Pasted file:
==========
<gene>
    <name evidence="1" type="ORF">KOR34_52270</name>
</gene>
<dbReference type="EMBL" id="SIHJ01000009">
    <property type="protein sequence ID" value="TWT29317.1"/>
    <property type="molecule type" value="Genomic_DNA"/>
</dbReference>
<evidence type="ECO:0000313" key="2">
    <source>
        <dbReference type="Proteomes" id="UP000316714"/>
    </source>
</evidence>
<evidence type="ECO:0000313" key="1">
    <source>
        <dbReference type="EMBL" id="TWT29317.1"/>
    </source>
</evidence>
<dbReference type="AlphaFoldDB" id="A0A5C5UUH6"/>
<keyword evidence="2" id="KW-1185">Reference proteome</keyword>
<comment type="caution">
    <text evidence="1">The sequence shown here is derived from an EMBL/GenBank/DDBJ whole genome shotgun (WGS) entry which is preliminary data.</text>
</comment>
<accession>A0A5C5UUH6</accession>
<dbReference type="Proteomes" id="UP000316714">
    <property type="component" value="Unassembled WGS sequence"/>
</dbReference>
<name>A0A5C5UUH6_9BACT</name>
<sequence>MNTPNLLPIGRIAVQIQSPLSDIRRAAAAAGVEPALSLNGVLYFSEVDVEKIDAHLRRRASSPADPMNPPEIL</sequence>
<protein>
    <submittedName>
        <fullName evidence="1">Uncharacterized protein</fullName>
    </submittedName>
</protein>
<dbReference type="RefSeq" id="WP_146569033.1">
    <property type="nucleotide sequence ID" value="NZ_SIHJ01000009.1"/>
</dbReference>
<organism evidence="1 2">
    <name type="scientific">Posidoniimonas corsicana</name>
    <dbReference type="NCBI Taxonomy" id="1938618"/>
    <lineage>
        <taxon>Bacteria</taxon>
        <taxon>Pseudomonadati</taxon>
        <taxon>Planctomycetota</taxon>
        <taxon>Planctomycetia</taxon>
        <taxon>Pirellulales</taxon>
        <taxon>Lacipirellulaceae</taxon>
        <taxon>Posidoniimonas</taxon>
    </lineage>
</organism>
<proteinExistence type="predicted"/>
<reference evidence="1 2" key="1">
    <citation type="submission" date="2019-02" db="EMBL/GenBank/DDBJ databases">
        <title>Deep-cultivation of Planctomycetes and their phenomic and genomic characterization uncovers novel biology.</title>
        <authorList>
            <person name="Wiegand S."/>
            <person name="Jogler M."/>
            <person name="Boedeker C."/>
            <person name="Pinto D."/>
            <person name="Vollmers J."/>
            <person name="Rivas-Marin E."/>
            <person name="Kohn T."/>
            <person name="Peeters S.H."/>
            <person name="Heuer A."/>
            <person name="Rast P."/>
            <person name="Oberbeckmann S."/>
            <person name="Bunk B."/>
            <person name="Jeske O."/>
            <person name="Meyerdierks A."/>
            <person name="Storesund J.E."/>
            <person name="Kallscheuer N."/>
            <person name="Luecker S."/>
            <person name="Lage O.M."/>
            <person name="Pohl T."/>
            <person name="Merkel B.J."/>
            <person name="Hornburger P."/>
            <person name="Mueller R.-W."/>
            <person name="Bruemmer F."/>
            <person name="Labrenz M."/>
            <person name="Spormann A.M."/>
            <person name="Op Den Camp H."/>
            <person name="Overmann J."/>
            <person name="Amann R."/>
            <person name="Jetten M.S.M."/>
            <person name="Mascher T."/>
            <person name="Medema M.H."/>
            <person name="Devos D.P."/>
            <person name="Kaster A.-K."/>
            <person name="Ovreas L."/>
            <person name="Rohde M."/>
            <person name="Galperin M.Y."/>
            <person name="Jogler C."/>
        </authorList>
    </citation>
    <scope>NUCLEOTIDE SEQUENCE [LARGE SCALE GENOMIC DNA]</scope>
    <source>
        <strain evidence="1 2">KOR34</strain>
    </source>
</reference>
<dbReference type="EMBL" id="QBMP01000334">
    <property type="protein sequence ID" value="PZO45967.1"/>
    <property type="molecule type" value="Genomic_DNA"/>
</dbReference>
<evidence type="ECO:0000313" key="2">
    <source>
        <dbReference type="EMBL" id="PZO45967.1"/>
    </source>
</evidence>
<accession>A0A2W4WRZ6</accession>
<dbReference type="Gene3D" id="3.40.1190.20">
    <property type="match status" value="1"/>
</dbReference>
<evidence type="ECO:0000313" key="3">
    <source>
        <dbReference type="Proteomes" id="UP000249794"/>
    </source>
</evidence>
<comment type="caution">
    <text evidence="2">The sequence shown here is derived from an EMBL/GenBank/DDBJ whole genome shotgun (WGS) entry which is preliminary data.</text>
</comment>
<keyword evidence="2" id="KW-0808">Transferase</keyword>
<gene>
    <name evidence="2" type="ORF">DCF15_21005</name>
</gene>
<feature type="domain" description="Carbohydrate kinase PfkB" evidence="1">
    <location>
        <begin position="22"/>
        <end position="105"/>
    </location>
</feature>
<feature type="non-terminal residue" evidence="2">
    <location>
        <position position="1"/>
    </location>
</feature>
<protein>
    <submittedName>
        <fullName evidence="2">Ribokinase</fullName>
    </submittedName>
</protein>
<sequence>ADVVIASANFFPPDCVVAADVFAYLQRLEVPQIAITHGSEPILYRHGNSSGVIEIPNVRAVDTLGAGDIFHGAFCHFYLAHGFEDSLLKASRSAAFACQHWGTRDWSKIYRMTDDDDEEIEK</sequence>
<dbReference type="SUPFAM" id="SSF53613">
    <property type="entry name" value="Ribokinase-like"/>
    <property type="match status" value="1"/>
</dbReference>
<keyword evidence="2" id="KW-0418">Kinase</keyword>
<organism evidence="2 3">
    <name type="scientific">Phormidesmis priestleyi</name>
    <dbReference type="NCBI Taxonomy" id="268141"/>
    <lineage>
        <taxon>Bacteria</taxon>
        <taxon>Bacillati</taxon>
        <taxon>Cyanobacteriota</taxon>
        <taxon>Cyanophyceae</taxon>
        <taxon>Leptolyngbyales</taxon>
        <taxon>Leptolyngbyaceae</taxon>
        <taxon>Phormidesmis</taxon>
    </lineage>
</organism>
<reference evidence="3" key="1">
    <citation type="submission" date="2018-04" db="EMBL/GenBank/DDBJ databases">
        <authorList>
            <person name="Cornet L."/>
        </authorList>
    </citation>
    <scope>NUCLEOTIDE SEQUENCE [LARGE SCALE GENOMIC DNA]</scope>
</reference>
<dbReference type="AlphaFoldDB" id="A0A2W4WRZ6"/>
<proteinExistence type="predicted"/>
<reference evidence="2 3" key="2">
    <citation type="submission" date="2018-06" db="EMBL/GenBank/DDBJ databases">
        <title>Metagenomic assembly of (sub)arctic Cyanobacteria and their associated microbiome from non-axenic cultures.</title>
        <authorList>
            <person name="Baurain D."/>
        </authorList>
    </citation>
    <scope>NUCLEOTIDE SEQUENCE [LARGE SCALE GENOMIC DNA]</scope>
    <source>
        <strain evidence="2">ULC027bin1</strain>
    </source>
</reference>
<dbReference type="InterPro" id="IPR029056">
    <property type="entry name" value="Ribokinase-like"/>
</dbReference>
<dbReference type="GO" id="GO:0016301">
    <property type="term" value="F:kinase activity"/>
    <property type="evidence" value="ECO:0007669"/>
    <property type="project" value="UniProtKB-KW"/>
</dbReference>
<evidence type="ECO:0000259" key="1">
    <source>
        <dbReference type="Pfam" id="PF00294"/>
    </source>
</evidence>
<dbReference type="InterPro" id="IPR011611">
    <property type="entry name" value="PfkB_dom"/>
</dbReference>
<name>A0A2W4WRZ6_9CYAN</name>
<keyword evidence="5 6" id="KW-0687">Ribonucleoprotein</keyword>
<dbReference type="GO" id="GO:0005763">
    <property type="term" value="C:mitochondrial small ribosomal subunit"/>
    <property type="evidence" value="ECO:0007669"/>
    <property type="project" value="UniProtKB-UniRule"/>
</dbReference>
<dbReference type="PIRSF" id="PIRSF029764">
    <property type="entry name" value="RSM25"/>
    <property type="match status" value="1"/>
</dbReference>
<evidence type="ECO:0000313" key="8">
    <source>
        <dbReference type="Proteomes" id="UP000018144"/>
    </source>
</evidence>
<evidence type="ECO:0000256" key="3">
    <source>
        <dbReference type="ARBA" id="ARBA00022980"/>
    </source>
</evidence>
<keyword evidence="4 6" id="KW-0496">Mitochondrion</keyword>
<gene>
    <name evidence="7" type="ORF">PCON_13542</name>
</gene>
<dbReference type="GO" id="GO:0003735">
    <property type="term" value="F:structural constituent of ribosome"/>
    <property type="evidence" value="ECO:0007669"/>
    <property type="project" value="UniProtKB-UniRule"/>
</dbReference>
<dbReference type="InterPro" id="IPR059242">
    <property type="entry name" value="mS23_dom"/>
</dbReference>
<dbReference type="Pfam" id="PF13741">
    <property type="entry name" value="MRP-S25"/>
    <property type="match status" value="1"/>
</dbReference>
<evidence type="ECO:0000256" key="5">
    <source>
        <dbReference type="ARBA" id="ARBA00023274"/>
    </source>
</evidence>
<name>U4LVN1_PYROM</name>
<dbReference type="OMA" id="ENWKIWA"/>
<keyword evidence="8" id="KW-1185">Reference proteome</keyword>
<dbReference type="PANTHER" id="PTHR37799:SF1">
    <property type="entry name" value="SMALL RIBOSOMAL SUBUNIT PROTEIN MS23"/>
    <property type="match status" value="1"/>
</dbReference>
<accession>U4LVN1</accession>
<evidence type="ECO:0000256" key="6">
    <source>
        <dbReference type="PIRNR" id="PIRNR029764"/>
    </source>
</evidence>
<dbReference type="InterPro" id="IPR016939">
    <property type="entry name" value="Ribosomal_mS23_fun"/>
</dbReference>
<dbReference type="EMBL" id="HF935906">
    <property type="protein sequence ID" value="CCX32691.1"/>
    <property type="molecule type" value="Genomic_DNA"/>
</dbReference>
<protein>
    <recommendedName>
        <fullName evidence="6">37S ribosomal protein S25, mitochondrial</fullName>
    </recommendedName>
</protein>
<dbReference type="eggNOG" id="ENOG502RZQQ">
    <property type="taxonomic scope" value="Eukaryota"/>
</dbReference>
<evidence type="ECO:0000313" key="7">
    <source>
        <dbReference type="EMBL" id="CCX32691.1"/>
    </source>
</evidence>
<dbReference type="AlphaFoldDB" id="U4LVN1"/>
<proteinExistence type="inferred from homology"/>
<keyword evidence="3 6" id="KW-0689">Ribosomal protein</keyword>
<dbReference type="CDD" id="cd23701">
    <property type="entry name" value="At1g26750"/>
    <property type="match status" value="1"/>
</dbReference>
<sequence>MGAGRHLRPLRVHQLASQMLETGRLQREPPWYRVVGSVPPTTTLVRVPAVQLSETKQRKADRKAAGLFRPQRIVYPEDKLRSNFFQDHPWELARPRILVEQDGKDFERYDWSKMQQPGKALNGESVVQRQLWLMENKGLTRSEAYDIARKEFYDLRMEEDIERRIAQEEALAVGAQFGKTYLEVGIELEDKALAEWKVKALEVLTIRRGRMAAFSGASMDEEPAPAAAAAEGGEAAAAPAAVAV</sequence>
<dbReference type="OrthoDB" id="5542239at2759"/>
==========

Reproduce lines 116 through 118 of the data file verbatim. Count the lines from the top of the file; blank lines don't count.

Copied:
</evidence>
<comment type="caution">
    <text evidence="2">The sequence shown here is derived from an EMBL/GenBank/DDBJ whole genome shotgun (WGS) entry which is preliminary data.</text>